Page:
Captivating Croatia: Zadar and Krka

By Lynn Strough

Travelynn Tales

 

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Welcome to this week’s chapter in the ongoing series by our world traveler, Lynn Strough. It’s time for more Croatia…

Renting a car in Croatia is one of the best ways to see the countryside and get around. The roads are good, and directions are easy to follow. My friend Beth and I drove from Plitvice Lakes National Park a couple of hours down to the small city of Zadar, which is near another national park called Krka (yes, that’s how it’s spelled, although it may seem to us English speakers to be missing a vowel or two).

 

Zadar is filled with beautiful churches and other old buildings, as well as some interesting Roman ruins. It’s lovely old town is a great place to wander around in, just meandering through the alleyways. It’s small enough where you can’t really get lost, and if you do, the sea is right there to reorient you.

 

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‘Greeting to the Sun’ by Nikola Basic

There are two points of special interest overlooking the sea, both by the same artist, Nikola Basic. The sea organ is a sculptural musical instrument played by the tides (water pushes air out of tubes under long cement stairs) where you can sit and listen to what the sea has to say, while watching the sunset. Also created by Basic is Greeting to the Sun, a solar-powered interactive piece that you can walk (or dance!) on, made up of hundreds of solar panels that soak up the rays during the day, and put on a colorful moving light show at night.

 

 

 

  • Zadar is filled with beautiful churches and other old buildings, as well as some interesting Roman ruins.
  • The lovely old town is a great place to wander around in, just meandering through the alleyways.
  • It’s small enough where you can’t really get lost, and if you do, the sea is right there to reorient you.
  • Nikola Basic's 'Greeting to the Sun' is a solar-powered interactive piece that you can walk on, made up of hundreds of solar panels that soak up the rays during the day...
  • ... and put on a colorful moving light show at night.
  • Zadar is a city full of both old and new. Side by side, two doorways may have entirely different entry systems…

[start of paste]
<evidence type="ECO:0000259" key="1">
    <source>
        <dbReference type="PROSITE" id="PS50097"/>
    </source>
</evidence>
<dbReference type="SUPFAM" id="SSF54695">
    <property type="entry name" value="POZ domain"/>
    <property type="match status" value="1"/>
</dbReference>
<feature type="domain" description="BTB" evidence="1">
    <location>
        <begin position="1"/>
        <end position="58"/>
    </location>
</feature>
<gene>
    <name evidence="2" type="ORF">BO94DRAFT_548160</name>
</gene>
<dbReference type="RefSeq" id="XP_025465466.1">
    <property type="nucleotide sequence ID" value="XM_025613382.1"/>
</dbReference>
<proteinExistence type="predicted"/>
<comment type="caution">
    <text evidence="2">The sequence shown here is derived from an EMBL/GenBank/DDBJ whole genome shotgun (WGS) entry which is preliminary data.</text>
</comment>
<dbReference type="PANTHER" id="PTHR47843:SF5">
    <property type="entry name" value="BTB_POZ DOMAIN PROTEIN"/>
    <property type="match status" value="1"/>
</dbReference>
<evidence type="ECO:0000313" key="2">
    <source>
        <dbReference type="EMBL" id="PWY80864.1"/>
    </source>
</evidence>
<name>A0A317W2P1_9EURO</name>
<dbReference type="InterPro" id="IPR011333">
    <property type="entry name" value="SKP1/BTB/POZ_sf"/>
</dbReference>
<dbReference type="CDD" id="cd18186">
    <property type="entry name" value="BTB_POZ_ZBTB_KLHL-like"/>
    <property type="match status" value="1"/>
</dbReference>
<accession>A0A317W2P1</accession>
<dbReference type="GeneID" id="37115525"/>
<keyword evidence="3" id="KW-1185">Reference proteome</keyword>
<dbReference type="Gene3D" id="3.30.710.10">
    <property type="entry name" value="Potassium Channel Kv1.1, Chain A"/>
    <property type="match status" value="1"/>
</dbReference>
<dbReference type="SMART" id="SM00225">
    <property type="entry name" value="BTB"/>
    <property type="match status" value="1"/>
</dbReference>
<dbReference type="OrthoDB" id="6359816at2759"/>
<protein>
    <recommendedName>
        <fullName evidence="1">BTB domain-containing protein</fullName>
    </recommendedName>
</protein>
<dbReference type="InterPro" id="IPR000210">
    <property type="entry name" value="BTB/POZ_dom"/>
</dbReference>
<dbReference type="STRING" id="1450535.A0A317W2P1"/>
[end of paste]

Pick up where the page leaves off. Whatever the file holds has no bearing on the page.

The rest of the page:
• …and one of the favorite pastimes is the ancient art of making lace.
  • Wooden walkways lead you over the river and around the falls at Krka, past vast vistas and cozy shaded corners.
  • You’ll see madly rushing waterfalls...
  • ...and the small, still beauty of a single, elegant flower.

 

 

As far as accommodations go, you’ll find there are more “Apartmans” than hotels or B&B’s in Croatia. An apartman is usually a room in somebody’s home, or sometimes a whole apartment, and they are quite affordable. Both in a village near Plitvice and in Zadar, we were able to find two-bedroom apartments that could easily sleep four (or more if someone sleeps on the couch) for a total of around $55 per night. So if you’re traveling on a budget, Croatia is a very affordable place to visit. (I also think Apartman is secretly a new superhero waiting to be born — picture a guy with limbs that pull apart, similar to those toys with elastic strings.)

 

15Not far away is the small town of Skradin, which is a gateway to Krka National Park. Skradin is worth an hour or two on its own, with charming narrow streets hugging the hillside, a church worth a look inside, and restaurants and shops that tumble down to the sea, where you can catch a boat up the river to Krka.

 

There is much debate about which national park is preferable, Plitvice or Krka, and I have an easy solution–go see both. They’re both stunningly beautiful, full of bright, blue-green waterfalls, but they’re also very different. For one thing, you can swim at Krka right near the falls, which is forbidden at Plitvice, although you aren’t allowed to jump from the bridge.

 

Zadar and Kryka are affordable and gorgeous. Consider a visit there. I think you’ll love what you’ll find.

 

IMG_7244-1024x768About Lynn Strough

Lynn is a 50-something-year-old woman whose incarnations in this life have included graphic designer, children’s book author and illustrator, public speaker, teacher, fine art painter, wine educator in the Napa Valley, and world traveler. Through current circumstances, she has found herself single, without a job or a home, and poised for a great adventure.

 

“You could consider me homeless and unemployed, but I prefer nomad and self-employed, as I pack up my skills and head off with my small backpack and even smaller savings to circumnavigate the globe (or at least go until the money runs out). Get ready to tag along for the ride…starting now!”

 

 

 

travelynnlogoAll images copyright Lynn Strough and Travelynn Tales

Reprinted with permission

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